The walls are decorated with auto hoods and other body parts, including a piece of a car driven by NASCAR star Kyle Busch, but the Cowboys also get their due, with jerseys from Jason Witten, Michael Irvin and Jay Novacek among the items framed on the walls. The fender of a Corvette with a CHOPSHOP license plate butts out of a wall near the entry, and a Harley chopper stands in the center of the room. A NASCAR suite is outside near the stage, with more car parts, some of them provided by TMS.
Clavir says that the venue is designed so that if you just want to come and have dinner or drinks without paying attention to the bands, you can; but you can also hang out on the large outdoor patio, including a portion with seating at the bar. About 50 beers are available on tap and in cans and bottles, including offerings from North Texas breweries such as Fort Worth's Rahr & Sons Brewing and Granbury's Revolver Brewing Co.
Although the Carrollton location's menu has several items that extend the automotive theme (right down to a vegetarian burger called the Prius), the Roanoke location mostly steers clear of the car puns, although there is a burger called Randy's El Camino (it comes with candied jalapeño bacon on a potato bun, but shouldn't an El Camino be open-faced?) and another one called the Buick (a mushroom-Swiss with caramelized onions on toasted sourdough).
And then there's the "Hillbilly Meat board" appetizer sampler: fried chicken feet, charred Spam, pickled pigs feet, fried bologna, Cheez Whiz and oyster crackers. Most menu items are in the $8 to $14 range, with a couple of exceptions including an $18 chicken-fried rib eye.
Cocktails do carry the car theme: Lightning McQueen (Stoli orange with cranberry and Red Bull); Smoky and the Bandit (Angry Orchard Cider, 2 Gingers Irish Whiskey); Mustang Sally (Smirnoff sourberry lemon vodka, Sprite, cranberry). There's more, but you get the idea. There are also "Bomb Buckets" of boozy concoctions that serve two to four people.
Roanoke, already known for aggressively attracting restaurants, has seen a wave of openings within the past 12 months or so, almost all of them on the south end of the Oak Street strip where ChopShop Live is. Neighbors include Craft & Vine, the Wharf Steak & Seafood, sushi-and-more spot Foster's and Wise Guys pizzeria. Stacks Biscuit House is expected to open across the street before the end of summer, and Los Compadres Cantina is under construction nearby.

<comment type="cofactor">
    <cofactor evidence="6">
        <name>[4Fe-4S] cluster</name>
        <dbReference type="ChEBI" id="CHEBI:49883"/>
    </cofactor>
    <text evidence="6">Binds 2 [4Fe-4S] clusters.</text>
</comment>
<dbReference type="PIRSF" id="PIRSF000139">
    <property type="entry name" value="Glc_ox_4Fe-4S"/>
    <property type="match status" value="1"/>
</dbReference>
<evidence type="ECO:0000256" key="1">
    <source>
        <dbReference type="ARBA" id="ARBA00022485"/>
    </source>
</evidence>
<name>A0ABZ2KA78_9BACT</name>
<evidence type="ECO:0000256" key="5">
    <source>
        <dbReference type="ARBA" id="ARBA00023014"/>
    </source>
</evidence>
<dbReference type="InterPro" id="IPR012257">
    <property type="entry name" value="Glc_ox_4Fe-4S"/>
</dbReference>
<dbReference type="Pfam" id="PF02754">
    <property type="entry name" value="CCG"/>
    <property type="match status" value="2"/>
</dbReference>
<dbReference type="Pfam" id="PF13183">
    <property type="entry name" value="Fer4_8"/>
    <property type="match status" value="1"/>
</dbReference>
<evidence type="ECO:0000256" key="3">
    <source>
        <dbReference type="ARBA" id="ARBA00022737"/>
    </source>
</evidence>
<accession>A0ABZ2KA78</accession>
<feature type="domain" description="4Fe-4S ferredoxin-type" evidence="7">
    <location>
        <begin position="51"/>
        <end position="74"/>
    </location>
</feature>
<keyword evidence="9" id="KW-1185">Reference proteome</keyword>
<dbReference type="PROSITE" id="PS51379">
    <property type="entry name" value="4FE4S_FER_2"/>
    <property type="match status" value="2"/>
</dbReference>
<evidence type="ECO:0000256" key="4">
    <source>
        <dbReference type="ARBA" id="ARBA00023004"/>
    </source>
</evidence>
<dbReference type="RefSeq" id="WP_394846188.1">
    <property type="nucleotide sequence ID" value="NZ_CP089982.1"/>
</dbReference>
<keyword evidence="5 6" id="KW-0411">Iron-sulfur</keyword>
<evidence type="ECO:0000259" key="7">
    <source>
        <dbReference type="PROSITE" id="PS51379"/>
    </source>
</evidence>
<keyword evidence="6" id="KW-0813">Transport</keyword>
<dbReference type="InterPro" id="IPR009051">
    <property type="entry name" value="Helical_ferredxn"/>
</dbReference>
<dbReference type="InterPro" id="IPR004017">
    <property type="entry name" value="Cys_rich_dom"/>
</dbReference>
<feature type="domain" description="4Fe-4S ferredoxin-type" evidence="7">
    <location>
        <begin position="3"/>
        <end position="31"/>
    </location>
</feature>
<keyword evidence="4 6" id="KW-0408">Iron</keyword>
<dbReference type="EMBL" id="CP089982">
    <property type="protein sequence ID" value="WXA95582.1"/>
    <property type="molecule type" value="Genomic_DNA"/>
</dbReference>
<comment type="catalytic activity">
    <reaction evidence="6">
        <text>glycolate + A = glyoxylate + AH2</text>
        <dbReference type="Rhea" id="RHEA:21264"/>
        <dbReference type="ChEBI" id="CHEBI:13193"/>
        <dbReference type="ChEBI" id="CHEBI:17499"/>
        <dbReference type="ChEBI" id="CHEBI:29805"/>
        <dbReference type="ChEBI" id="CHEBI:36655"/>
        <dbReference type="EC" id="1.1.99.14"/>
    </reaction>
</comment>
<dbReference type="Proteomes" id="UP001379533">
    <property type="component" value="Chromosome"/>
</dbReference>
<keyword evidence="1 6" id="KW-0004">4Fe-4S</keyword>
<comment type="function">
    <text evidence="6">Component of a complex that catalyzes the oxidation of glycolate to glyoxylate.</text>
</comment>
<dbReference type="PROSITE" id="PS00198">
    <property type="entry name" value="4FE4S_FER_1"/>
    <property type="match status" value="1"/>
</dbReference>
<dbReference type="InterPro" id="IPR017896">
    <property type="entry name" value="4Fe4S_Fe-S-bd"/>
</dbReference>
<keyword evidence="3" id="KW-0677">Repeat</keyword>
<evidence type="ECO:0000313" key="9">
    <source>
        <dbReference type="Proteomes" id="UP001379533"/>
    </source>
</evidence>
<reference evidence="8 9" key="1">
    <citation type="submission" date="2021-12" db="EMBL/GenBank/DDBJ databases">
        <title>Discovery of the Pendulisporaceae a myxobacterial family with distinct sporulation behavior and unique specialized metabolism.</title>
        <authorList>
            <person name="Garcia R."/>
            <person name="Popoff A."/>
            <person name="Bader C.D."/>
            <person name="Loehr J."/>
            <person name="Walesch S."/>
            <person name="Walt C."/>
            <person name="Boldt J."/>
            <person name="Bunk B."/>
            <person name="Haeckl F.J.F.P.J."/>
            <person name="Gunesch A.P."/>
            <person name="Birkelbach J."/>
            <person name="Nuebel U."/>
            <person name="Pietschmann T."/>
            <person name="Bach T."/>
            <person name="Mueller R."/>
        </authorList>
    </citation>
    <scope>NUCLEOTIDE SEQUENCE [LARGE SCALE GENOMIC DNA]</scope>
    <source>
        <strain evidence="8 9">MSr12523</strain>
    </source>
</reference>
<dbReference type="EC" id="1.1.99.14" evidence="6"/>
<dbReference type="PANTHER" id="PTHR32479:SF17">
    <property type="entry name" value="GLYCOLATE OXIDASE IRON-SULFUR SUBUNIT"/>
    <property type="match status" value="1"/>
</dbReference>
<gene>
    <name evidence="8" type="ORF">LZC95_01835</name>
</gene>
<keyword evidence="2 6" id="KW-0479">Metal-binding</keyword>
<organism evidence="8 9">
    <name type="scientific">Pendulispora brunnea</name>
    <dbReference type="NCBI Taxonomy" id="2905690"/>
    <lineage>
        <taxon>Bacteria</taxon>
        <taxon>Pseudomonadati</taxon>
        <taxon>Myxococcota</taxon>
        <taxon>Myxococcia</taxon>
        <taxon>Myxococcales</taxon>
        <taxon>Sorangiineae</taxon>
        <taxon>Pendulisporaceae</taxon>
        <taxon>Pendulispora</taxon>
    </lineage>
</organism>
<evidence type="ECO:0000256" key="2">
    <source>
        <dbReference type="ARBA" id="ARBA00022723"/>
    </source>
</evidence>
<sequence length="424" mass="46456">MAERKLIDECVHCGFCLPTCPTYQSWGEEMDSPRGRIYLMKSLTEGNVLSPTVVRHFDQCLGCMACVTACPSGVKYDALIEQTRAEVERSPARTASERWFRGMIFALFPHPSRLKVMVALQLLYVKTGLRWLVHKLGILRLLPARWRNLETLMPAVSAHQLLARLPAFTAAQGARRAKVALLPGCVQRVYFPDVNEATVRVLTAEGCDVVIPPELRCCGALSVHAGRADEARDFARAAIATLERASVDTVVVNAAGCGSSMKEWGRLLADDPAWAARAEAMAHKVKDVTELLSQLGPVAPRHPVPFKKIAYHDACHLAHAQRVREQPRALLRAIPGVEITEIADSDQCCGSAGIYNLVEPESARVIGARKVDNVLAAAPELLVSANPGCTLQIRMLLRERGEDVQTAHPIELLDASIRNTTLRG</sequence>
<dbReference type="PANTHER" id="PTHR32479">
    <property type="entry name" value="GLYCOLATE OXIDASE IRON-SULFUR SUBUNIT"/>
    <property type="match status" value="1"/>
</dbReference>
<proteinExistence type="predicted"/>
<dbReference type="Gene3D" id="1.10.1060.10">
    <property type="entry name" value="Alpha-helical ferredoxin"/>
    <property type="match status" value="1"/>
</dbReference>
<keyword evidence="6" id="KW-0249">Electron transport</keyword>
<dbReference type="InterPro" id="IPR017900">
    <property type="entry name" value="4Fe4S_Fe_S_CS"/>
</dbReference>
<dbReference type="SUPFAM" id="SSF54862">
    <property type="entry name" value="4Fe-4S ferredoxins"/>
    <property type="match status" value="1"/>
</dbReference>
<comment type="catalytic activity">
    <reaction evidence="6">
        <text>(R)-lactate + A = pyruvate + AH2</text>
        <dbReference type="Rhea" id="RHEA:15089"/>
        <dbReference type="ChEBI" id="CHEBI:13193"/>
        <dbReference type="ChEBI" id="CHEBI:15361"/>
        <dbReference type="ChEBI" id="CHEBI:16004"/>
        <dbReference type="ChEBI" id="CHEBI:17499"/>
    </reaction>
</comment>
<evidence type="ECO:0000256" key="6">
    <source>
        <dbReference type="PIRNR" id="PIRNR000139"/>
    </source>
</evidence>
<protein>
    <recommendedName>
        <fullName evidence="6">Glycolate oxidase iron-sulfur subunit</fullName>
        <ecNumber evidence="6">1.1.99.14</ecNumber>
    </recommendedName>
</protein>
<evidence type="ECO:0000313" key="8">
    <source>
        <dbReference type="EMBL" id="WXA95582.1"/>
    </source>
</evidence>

All that has made for some parking frustrations, but a free parking garage just opened, within walking distance of ChopShop and its closest neighbors.
Rogers, who is due to release his ninth studio album in the fall, tours practically nonstop; he and Bowen are embarking on their annual and wonderfully named "Hold My Beer and Watch This" tour, and he and his band with headline the Texas Summer Jam Presented by Whataburger with Randy Rogers and Friends (whew!) on Aug. 25 at the Pavilion at Toyota Music Factory in Irving.
But he also does a lot more than perform: He is involved in music management, a couple of other music venues and the Cleburne Rail Roaders baseball team, among other projects.
"The music business itself is a tough one, it's a daunting business," he says. "I think that diversifying is key. I'm trying to create revenue streams that are going to be around to help support the family for a long time. Being a singer-songwriter, being a musician, using that platform to maybe start and create other businesses in the entertainment industry ... really, is my livelihood."
And it's entirely possible there will be more ChopShops.
"[In New Braunfels], I've been approached by developers that are doing mixed-use living, working, playing kind of environments, and that's an example of another great opportunity for us to put up a ChopShop." he says. "In the coming years, I think you will see more of our concept in different cities."
ChopShop Live is at 309 S. Oak St. in Roanoke, open from 11 a.m. to midnight Sunday-Thursday, 11 a.m.-2 a.m. Friday-Saturday. For updates, visit http://www.chopshoplive.com or @chopshoplive on Facebook.